Green Roof Covers Wind- and Solar-Powered Produce Warehouse
Image credit: Epstein
When I wrote about a solar-powered refrigeration warehouse in Baltimore, I noted that the warehouse's visibility made for a great billboard for the potential of clean energy. Now another major distributor is making big waves for renewables with the launch of a green-built distribution warehouse in Chicago that features not just solar panels, but a 750kW wind turbine, a huge green roof, LED lighting, 100% solar hot water, rainwater catchment, electric vehicle charging and sun-tracking solar skylights. Now that's what I call a billboard for greener building!Testa Produce's new super-green warehouse in Chicago is certainly an important landmark for both greener building and a cleaner food distribution system. Earthtechling reports that the Testa Warehouse boasts Chicago's very first large urban wind turbine, among its many green features:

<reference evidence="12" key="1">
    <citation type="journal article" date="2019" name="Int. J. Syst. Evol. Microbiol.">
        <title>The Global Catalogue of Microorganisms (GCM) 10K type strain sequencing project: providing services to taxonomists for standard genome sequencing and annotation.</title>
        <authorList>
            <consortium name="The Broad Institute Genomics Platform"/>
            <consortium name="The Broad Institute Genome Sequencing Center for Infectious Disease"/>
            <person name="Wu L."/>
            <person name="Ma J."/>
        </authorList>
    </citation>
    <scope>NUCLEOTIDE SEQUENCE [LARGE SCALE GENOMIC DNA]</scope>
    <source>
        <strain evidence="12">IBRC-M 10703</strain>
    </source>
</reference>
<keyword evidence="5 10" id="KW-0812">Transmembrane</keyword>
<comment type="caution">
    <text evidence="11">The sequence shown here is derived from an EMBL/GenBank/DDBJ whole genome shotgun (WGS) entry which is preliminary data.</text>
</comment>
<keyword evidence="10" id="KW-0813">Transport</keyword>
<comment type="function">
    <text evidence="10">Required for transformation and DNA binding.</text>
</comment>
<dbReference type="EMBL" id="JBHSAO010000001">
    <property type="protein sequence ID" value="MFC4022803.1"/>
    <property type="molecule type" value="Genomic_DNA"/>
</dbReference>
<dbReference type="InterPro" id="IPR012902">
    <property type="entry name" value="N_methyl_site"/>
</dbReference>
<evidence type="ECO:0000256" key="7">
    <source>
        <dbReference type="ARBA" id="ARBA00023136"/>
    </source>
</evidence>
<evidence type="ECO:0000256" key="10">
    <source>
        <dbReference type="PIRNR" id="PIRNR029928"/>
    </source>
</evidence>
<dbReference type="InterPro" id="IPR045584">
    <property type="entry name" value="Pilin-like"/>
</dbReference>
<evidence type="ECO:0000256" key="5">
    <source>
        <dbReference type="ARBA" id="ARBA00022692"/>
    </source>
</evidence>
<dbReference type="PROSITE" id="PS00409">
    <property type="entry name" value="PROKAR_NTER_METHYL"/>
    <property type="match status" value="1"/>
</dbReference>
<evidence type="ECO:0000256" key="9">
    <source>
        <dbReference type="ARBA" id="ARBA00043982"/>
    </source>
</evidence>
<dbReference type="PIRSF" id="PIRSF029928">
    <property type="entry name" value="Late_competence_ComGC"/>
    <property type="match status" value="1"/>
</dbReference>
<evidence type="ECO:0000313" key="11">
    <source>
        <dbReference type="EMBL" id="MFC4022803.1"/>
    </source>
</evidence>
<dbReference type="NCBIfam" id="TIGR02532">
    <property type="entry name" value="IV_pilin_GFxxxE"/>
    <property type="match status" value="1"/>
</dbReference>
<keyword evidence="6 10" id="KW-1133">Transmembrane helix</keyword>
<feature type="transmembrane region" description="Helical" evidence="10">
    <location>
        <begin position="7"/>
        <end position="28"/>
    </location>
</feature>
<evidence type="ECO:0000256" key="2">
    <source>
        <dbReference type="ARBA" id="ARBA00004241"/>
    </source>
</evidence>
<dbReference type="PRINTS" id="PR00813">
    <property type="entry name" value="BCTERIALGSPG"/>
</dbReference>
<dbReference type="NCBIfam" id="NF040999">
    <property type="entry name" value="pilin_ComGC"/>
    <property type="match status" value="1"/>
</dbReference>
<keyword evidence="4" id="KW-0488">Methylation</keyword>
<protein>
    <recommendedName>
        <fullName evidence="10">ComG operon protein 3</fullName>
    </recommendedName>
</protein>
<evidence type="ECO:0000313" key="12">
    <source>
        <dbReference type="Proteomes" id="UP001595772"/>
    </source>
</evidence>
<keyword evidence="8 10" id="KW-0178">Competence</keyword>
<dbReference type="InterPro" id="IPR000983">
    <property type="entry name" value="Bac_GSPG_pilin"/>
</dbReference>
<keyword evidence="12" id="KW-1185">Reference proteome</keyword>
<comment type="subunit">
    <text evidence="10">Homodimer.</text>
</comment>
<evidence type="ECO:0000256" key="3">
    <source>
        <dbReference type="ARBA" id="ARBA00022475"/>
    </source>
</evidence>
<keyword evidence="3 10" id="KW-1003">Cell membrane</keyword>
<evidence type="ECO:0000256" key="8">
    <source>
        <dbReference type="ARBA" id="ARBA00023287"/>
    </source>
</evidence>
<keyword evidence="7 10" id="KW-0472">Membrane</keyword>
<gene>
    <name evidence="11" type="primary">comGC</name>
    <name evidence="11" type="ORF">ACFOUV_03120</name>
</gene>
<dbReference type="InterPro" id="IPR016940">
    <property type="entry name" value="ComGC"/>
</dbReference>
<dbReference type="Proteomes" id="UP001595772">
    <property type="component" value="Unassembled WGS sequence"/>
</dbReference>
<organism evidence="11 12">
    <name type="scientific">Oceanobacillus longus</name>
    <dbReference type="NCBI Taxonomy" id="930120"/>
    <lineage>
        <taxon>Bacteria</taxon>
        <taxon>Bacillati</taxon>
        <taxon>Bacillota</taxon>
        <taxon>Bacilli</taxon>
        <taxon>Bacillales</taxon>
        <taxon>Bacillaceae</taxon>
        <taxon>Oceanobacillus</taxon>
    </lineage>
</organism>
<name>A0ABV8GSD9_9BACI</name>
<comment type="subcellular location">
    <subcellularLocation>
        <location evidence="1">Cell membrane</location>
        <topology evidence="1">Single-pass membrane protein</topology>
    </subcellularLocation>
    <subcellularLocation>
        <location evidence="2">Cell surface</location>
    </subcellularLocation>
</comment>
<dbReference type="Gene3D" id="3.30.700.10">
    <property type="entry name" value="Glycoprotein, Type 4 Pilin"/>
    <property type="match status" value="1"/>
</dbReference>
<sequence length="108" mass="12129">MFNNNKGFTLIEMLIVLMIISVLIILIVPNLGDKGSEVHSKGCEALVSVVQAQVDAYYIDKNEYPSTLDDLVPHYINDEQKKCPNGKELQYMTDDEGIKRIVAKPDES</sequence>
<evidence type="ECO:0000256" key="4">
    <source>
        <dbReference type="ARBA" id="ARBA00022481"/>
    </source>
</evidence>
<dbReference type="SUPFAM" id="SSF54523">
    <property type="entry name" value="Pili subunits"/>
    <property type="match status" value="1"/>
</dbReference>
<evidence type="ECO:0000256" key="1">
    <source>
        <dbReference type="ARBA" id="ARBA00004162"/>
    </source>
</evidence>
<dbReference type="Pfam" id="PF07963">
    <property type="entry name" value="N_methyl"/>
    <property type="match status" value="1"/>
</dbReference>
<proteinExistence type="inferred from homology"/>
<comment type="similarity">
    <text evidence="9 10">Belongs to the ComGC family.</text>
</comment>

Sustainable and/or energy efficient features of the building include a freestanding 238-foot, 750kW wind turbine (Chicago's first); solar hot water; a 45,000-square-foot green roof; a sophisticated rainwater harvesting system built around cisterns, bioswales and a retention pond; solar power; and LED lighting. The facility makes use of recycled and reused building materials, and day-to-day operations will also emphasize recycling.
Of course, the most ardent advocates of local food and seasonal eating might note that there is a certain irony in a major produce distributor going so aggressively green. But then Testa has also been exploring programs to support local food too (details of this are a little sparse on their website).
Given Lloyd's previous note that local food distribution infrastructure needs serious work, these are promising signs that this warehouse could be a step forward for both green building and local food.
With refrigerated long-distance freight becoming more viable, large warehouses like this embracing energy efficiency and clean power, and local food becoming a significant force in the mainstream market, these are tantalizing signs of the kind of systems innovation that Forum for the future has been promoting in other sectors .